Last week, the United States Supreme Court granted a writ of certiorari to the Legal Arizona Workers Act, an Arizona state law prohibiting employers from knowingly or intentionally employing an unauthorized immigrant.
The petitioners allege that the Arizona statute is unlawful because it is preempted by federal immigration laws that regulate the employment of non-citizens. The lower courts upheld the statute, finding that it was not preempted by federal law.
The Supreme Court will address three questions; 1) Whether an Arizona statute that imposes sanctions on employers who hire unauthorized aliens is invalid under a federal statute that expressly “preempt[s] any State or local law imposing civil or criminal sanctions (other than through licensing and similar laws) upon those who employ, or recruit or refer for a fee for employment, unauthorized aliens.” 8 U.S.C. § 1324a(h)(2); 2) Whether the Arizona statute, which requires all employers to participate in a federal electronic employment verification system, is preempted by a federal law that specifically makes that system voluntary. 8 U.S.C. § 1324a note, and 3) Whether the Arizona statute is impliedly preempted because it undermines the “comprehensive scheme” that Congress created to regulate the employment of aliens. Hoffman Plastic Compounds, Inc. v. NLRB, 535 U.S. 137, 147 (2002).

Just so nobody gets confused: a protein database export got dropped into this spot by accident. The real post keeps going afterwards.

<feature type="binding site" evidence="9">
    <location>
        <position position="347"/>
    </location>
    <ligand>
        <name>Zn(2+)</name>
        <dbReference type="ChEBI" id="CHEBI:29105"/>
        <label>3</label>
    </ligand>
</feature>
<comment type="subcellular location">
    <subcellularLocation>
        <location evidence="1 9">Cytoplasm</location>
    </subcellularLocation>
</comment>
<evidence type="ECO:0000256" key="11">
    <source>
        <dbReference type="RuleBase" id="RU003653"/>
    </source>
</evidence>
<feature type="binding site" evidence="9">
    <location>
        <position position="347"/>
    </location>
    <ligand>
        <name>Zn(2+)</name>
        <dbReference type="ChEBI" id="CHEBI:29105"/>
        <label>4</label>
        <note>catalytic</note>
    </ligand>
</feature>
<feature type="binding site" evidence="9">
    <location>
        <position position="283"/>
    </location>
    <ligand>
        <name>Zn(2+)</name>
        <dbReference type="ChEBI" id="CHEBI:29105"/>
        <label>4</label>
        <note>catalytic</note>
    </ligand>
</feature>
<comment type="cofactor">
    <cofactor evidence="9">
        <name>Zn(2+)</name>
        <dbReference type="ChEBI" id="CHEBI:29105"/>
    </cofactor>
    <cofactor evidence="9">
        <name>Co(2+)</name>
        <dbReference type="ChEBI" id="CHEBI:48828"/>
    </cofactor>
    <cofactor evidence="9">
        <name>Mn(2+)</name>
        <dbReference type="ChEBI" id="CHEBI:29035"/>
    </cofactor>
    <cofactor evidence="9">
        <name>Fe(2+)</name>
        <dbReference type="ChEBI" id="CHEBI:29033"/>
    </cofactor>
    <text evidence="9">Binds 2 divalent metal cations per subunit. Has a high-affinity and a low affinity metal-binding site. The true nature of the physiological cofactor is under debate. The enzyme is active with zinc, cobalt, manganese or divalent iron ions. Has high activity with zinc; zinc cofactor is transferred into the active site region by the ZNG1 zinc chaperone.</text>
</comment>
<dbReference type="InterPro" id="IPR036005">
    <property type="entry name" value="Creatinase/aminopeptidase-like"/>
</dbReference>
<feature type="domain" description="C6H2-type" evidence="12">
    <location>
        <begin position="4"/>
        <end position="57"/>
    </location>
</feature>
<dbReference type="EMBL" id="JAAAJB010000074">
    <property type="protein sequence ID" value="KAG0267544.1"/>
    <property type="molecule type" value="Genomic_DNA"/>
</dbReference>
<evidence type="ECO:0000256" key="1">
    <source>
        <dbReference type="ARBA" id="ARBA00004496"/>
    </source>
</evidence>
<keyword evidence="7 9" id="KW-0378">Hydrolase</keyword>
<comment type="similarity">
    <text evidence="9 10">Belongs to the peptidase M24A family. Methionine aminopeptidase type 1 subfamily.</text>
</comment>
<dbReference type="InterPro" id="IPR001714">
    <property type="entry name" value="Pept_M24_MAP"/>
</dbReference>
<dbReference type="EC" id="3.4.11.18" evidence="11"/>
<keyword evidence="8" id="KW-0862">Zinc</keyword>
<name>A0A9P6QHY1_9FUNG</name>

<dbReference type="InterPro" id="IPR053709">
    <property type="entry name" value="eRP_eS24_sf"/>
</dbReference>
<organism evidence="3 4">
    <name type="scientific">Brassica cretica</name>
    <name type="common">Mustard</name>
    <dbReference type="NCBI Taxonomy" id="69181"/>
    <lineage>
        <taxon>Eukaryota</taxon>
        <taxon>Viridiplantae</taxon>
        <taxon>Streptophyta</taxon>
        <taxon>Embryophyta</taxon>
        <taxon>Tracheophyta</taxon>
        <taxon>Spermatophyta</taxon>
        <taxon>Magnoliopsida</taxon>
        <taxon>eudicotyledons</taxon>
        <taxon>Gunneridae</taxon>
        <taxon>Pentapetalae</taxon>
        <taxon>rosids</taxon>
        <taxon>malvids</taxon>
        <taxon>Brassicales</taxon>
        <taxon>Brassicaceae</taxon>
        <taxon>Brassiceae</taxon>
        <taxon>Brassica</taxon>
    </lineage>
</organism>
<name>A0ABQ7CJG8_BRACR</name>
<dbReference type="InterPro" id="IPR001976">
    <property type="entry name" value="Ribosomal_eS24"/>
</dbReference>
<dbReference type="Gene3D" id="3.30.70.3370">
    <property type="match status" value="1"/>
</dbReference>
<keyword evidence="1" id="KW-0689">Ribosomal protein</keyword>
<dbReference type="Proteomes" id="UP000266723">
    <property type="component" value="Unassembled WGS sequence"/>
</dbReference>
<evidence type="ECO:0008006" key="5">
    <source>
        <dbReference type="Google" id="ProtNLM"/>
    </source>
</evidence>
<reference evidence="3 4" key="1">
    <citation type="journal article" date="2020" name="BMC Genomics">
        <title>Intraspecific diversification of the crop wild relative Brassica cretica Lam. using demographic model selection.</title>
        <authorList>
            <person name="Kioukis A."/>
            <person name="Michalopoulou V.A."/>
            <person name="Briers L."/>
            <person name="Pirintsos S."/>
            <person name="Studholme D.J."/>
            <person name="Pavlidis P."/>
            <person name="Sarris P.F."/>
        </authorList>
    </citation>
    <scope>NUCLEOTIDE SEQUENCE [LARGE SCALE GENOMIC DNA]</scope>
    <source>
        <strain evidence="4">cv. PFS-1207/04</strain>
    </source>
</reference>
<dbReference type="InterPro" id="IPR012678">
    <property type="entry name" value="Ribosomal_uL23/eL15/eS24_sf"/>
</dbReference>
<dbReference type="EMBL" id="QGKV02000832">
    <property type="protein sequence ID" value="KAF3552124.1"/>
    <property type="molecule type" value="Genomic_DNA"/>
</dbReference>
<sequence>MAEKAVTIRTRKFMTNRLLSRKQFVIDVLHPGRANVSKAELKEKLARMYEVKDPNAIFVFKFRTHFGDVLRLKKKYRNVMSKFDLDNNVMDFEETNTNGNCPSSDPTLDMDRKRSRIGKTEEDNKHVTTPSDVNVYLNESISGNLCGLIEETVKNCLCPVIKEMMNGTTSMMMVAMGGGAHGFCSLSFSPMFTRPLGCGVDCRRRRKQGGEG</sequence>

Once the Supreme Court makes a decision, it will serve as precedent for the states that have similar requirements of employers for determining the employment eligibility of foreign workers.
The United States Citizenship and Immigration Services (USCIS) is proposing fee changes for certain immigration benefit applications and petitions and is currently seeking public comment. USCIS is required to reevaluate…
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